His thoughts again turned to Marica and the wots. The thoughts were not so much thoughts as dreams. He saw her with the children, hand in hand, traversing an upcoast field in the sunlight. The single sun was bright but not scorching, there were no bugs. Their bare feet were cushioned by the fleshy blossoms of a thousand kinds of flowers …
A dasher shriek from somewhere below jerked him out of his dream. He knew there was no field without bugs, nowhere on Pandora to stroll barefoot through blossoms. He knew that Vashon security and the Warrior’s Union were known for their persistence, their efficiency, their ruthlessness. They were after his wife and their children, and they would find them. His last hope was that the dasher would find him before they hooked what was left of Marica up here by his side.
Again we have let another Chaplain/Psychiatrist kill tens of thousands of us—Islander and Merman alike. This new C/P, Raja Flattery, calls himself “the Director,” but he will see. We have kissed the ring and bared the throat for the last time.
—First Shadowbox broadcast, 5 Bunratti 493
First light through the single plasma-glass pane stroked a plain white pillow with its rosy fingers. It outlined the sparse but colorful furnishings of this cubby in shades of gray. The cubby itself, though squarely on land and squarely gridded to a continent, reflected traditions of a culture freely afloat for nearly five centuries on Pandora’s seas.
These Islanders, the biowizards of Pandora, grew everything. They grew their cups and bowls, the famous chairdogs, insulation, bondable organics, rugs, shelves and the islands themselves. This cubby was organically furnished, and under the old law warranted a heft of supply chits that converted easily to food coupons. Black-market coupons were a cheap enough price for the Director to pay to assimilate the Islander culture that had been dashed to the rocks the day he splashed down on the sea.
As the grip of dawn strengthened into morning it further brightened the single wall-hanging of clasped hands that enriched this small cubby. Red and blue fishes swam the border, their delicate fins interlacing broad green leaves of kelp. Orange fin and blue leaf joined at the foot of the hanging to form a stylized Oracle. The tight stitch of the pattern and its crisp colors all rippled with the progress of dawn. A sleeper’s chest rose and fell gently on the bed beneath them.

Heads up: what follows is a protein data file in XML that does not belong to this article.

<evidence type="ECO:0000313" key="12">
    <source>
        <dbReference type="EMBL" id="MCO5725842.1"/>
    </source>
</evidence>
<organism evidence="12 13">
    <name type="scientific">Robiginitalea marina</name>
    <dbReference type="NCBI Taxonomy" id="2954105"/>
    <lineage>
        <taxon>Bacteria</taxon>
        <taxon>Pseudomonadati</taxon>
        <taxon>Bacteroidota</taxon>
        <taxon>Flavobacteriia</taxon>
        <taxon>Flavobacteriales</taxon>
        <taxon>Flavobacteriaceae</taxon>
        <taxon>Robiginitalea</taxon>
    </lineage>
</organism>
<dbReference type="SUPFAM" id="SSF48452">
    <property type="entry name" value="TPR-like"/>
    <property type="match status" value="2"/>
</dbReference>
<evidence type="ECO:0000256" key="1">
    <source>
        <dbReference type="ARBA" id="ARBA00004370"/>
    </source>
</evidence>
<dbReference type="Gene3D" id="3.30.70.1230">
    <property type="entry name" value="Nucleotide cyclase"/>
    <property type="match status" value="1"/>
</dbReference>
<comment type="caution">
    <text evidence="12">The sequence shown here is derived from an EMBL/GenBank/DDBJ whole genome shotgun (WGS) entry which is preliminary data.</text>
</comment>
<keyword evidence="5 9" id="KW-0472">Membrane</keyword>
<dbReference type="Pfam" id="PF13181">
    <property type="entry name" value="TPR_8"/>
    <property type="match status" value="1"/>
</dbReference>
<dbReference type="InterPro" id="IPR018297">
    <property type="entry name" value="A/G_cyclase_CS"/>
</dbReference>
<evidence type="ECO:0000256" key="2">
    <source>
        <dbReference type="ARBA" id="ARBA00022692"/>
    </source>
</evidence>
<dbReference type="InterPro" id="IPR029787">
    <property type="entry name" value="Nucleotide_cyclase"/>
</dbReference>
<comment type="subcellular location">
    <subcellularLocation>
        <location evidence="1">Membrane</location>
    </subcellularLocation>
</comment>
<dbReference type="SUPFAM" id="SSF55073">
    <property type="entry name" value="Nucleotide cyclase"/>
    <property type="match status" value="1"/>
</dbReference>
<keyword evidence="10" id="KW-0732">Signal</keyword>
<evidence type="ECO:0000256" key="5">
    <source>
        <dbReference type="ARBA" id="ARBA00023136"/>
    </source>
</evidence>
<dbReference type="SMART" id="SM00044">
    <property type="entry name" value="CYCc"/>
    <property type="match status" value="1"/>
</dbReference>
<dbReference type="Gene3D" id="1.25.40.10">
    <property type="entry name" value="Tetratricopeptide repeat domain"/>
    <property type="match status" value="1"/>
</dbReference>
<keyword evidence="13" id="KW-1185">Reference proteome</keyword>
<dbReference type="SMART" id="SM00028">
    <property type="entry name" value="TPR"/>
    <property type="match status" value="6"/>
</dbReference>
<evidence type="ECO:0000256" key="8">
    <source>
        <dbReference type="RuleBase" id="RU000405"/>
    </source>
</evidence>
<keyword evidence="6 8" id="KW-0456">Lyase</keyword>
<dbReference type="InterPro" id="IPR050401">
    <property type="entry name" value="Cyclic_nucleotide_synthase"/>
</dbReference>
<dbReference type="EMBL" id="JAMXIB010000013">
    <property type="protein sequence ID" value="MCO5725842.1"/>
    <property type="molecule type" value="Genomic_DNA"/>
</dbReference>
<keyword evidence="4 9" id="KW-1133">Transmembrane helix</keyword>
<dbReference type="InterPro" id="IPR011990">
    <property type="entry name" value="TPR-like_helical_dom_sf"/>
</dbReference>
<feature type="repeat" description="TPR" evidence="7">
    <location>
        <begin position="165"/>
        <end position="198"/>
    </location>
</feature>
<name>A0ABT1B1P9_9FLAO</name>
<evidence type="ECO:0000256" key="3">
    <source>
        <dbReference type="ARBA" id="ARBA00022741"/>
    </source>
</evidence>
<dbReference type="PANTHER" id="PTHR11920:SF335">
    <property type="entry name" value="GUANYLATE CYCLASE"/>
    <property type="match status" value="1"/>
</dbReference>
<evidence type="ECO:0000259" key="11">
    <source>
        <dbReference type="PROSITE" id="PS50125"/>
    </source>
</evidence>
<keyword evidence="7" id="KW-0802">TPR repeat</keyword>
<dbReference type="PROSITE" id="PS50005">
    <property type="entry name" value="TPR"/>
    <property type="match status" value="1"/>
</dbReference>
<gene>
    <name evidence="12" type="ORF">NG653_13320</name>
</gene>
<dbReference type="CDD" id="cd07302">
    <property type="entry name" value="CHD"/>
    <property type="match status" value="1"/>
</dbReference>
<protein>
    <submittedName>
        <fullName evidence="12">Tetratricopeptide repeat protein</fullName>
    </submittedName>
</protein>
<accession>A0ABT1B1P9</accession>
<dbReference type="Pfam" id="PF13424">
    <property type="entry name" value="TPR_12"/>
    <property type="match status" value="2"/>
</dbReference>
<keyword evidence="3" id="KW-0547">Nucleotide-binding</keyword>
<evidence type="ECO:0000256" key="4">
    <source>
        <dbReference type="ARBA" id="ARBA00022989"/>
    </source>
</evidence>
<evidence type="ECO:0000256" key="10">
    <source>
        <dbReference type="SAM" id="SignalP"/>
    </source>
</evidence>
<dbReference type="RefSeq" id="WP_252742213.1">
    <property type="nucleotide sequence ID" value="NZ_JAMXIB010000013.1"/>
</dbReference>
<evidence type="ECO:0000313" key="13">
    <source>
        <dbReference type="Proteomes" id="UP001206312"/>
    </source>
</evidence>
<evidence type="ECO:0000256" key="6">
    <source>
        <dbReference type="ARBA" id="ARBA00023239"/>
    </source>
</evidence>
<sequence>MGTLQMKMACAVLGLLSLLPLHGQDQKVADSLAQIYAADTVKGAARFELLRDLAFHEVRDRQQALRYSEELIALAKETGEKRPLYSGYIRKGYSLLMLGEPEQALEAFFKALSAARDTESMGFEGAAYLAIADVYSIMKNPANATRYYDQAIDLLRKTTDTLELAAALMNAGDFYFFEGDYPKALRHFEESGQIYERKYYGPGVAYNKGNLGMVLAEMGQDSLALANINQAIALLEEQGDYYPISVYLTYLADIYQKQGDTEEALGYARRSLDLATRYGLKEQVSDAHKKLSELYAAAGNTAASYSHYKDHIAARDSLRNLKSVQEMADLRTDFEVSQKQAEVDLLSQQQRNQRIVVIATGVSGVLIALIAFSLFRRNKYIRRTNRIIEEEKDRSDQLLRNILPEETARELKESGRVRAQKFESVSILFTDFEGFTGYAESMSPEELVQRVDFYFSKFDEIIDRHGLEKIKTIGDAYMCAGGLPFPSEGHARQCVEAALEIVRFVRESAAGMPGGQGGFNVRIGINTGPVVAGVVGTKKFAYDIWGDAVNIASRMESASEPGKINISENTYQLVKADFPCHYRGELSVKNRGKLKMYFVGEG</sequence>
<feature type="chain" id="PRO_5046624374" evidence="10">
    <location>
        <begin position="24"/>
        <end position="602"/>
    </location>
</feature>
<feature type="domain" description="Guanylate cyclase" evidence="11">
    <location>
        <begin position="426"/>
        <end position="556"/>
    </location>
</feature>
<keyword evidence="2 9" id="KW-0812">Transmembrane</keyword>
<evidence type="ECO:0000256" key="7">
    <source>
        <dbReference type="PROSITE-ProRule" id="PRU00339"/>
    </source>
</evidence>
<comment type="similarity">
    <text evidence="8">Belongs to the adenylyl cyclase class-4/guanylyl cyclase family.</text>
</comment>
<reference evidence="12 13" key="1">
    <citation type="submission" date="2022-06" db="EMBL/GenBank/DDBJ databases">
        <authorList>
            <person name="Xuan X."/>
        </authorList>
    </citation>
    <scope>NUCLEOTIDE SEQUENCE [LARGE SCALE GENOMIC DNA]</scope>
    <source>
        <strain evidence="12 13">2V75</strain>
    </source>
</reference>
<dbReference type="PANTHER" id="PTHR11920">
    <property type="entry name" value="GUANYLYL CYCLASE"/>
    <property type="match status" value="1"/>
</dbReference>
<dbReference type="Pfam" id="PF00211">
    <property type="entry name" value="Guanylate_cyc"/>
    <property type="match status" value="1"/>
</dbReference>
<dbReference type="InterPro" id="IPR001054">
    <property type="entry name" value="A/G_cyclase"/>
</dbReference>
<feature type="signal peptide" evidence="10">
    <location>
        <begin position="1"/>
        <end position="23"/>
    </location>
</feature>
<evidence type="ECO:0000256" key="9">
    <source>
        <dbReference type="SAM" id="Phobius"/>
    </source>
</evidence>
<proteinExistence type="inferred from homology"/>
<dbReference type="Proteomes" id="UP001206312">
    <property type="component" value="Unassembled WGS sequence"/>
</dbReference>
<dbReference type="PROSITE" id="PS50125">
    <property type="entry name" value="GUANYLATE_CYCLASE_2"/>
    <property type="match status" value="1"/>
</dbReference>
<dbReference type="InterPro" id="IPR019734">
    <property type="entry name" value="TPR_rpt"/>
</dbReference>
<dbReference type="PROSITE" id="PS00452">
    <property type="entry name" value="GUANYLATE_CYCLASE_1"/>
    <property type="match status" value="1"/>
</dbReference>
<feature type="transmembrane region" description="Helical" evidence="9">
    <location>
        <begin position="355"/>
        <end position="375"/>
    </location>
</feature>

The night and its shadows shrank back from the plasma-glass window at the head of the bed. Islanders had always enjoyed the light and in building their islands they let it in wherever they could. They persisted in light, even though most of them were now solidly marooned on land. In their undersea dwellings Mermen put pictures on their walls of the things they wall out—Islanders preferred the light, the breezes, the smells of life and the living. This cubby was small and spare, but light.
This was a legal cubby, regularly inspected, a part of the shopkeeper’s quarters. It was a second- floor street room above the new Ace of Cups coffee shop at Kalaloch harb
Almost synchronous with the sleeper’s breathing came the slup slup of waves against the bulkhead below. Respirations caught, then resumed at the occasional splashings of a waking squawk and the wind-chime effect of sail riggings that clapped against a host of masts.
Dawn brightened the room enough to reveal a seated figure beside the bed. The posture was one of alert stillness. This stillness was broken by an occasional move of cup to mouth, then back to the knee. The figure sat, back to the wall, beside the plaz and facing the hatch. First light glinted from a shining, intricately inlaid Islander cup of hardwood and mother-of-pearl. The hand that held the cup was male, neither delicate nor calloused.
The figure leaned forward once, noting the depth of the sleeper’s odd, open-eyed slumber. The progress of light across the bay outside their room was reflected in the hardening of shadows inside, and their relentless crawl.
The watcher, Ben Ozette, pulled the cover higher over the sleeper’s bare shoulder to ward off morning dampness. The pupils in her green irises stayed wide with the onset of dawn. He closed her eyes for her with his thumb. She didn’t seem to mind. The shudder that passed over him uncontrollably was not due to the morning chill.
She was a picture of white—white hair, eyelashes, eyebrows and a very fair porcelain skin. Her shaggy white hair was cropped around her face, falling nearly to her shoulders in the back. It was a perfect frame to those green, bright eyes. His hand strayed to the pillow, then back.
His profile in the light revealed the high cheekbones, aquiline nose and high eyebrows of his Merman ancestry. In his years as a reporter for HoloVision, Ben Ozette had become famous, his face as familiar planetwide as that of a brother or a husband. Listeners worldwide recognized his voice immediately. On their Shadowbox broadcasts, however, he became writer and cameramaster and Rico got out in the lights—in disguise, of course. Now their family, friends, coworkers would feel the snap of Flattery’s wrath.